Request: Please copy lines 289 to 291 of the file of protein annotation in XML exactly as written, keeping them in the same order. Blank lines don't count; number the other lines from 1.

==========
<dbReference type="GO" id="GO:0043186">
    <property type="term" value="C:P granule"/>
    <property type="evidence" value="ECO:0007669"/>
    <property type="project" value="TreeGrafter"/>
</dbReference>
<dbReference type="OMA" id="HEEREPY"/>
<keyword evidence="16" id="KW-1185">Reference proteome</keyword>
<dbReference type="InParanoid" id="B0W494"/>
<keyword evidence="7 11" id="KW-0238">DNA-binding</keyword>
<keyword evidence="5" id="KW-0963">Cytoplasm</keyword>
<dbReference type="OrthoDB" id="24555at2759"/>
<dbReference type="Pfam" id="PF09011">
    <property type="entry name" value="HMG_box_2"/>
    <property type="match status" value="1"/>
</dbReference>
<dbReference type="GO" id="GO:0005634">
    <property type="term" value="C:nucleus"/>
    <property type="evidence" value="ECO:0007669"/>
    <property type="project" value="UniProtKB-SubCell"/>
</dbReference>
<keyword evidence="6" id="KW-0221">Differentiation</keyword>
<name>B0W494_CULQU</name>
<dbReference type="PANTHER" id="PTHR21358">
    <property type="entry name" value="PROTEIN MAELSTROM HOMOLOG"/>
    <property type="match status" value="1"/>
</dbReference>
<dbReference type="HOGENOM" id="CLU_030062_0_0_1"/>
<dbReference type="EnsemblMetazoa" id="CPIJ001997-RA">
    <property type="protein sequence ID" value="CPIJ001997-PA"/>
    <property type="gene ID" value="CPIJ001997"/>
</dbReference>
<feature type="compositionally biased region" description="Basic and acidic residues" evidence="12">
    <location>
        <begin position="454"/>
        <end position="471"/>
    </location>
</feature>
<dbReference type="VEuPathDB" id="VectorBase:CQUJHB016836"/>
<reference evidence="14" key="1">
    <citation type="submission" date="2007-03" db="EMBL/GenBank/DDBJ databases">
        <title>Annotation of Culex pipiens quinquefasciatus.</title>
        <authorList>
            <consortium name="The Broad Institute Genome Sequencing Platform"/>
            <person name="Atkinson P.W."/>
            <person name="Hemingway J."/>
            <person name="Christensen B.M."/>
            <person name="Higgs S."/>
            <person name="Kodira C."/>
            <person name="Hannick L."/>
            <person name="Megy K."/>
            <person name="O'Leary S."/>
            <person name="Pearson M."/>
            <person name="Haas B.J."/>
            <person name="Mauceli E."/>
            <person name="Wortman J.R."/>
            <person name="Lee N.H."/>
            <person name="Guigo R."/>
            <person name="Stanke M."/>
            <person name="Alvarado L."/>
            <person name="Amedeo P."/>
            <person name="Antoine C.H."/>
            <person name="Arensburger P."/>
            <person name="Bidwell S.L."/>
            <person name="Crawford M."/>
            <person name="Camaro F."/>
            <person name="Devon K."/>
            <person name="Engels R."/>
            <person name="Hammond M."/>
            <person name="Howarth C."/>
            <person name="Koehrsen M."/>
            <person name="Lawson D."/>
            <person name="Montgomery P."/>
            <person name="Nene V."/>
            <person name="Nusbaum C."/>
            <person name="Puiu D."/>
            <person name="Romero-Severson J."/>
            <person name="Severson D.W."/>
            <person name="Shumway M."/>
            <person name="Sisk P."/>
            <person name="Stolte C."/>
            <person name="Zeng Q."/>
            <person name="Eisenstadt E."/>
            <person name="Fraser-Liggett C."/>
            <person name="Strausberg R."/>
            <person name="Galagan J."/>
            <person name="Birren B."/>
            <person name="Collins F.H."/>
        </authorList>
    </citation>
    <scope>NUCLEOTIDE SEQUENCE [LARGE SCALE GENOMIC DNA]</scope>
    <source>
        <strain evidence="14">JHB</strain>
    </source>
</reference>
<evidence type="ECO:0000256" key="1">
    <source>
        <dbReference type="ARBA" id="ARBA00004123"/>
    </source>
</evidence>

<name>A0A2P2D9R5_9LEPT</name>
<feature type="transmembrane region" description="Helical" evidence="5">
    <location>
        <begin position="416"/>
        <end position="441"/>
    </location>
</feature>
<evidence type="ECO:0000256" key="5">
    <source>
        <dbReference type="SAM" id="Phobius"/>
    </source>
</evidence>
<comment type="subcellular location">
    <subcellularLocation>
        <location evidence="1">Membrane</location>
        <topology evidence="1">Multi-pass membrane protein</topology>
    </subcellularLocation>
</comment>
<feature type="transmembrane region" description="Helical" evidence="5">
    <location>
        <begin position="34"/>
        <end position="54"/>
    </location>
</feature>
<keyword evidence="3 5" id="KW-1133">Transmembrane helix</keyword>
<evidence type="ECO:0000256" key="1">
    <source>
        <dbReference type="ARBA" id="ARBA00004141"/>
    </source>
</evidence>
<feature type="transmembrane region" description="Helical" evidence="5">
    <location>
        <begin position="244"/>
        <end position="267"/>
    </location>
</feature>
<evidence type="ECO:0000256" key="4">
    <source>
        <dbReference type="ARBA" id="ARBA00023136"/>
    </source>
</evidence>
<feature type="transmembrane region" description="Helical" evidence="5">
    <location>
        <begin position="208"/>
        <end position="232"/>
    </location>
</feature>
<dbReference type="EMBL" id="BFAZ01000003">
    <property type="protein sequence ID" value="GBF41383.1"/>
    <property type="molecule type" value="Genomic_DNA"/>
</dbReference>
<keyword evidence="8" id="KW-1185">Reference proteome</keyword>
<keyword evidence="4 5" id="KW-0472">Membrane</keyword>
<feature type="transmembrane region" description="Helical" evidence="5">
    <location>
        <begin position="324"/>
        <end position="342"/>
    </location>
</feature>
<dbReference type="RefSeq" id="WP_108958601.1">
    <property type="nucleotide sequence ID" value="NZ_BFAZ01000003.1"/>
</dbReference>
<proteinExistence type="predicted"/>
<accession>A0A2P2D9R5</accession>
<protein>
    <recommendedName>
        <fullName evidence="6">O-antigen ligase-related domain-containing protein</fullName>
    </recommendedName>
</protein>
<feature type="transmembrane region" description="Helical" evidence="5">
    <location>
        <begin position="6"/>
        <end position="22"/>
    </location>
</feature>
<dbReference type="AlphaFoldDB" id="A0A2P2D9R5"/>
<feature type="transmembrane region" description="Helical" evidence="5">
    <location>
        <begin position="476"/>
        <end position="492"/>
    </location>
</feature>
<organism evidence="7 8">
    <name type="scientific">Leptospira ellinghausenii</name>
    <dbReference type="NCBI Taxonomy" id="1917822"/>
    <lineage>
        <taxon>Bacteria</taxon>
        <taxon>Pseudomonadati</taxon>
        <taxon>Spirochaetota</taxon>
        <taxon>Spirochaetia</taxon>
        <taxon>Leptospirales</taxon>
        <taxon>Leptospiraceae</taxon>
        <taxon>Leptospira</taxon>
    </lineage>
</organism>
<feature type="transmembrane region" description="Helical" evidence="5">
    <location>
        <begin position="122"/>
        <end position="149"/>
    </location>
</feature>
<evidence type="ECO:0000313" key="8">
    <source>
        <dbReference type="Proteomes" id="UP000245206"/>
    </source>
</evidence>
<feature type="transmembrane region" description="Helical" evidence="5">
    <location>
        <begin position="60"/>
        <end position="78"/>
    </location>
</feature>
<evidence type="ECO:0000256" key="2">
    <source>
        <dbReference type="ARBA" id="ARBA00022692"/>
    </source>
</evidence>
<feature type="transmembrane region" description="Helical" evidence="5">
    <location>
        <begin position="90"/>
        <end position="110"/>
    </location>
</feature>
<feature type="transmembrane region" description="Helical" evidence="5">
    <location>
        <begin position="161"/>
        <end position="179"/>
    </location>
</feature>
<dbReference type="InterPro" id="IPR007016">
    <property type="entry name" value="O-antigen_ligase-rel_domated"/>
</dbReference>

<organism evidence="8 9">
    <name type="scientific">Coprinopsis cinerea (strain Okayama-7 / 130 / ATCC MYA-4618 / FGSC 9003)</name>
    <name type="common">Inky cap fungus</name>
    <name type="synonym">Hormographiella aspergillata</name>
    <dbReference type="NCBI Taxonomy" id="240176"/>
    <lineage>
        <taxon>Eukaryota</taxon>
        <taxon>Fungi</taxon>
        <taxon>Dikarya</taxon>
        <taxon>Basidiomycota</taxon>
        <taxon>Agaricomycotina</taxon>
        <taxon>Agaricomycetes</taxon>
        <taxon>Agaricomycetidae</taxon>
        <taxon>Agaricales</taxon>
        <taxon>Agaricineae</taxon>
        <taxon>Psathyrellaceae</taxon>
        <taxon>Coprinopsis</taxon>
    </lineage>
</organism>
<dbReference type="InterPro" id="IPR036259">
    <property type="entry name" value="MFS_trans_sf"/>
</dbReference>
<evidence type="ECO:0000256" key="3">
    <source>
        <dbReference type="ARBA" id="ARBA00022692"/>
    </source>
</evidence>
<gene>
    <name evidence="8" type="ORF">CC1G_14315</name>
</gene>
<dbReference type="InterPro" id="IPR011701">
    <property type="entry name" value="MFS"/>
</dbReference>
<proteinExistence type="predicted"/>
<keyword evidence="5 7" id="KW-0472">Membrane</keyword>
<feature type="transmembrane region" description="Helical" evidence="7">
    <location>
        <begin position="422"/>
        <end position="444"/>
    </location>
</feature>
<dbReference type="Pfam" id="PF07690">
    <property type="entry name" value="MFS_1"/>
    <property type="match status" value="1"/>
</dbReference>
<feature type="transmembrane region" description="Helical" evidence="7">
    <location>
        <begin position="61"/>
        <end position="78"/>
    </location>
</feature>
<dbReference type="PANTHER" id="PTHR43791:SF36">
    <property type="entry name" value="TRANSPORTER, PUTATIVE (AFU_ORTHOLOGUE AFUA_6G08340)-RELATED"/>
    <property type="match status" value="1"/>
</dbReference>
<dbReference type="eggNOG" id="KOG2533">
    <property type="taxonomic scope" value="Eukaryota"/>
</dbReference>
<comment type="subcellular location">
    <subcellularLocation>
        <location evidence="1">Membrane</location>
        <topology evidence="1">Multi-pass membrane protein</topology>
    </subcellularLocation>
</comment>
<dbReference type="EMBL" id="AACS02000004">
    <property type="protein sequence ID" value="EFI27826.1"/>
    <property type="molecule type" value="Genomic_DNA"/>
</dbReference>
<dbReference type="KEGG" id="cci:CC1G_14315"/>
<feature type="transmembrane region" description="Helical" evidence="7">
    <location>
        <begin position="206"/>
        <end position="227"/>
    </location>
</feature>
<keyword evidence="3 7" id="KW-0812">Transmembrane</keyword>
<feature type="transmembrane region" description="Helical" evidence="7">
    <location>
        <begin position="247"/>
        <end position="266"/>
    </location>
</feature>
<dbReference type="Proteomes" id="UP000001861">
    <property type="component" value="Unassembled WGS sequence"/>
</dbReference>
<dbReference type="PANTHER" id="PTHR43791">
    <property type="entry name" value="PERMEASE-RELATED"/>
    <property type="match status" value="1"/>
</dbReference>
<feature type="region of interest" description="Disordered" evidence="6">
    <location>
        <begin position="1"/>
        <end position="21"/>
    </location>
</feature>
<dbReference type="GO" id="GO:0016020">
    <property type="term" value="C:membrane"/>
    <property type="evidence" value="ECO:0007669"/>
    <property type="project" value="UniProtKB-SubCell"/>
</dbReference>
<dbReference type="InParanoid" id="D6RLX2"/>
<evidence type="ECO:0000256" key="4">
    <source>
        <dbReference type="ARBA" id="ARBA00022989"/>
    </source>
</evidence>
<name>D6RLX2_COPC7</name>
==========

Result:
</dbReference>
<comment type="subcellular location">
    <subcellularLocation>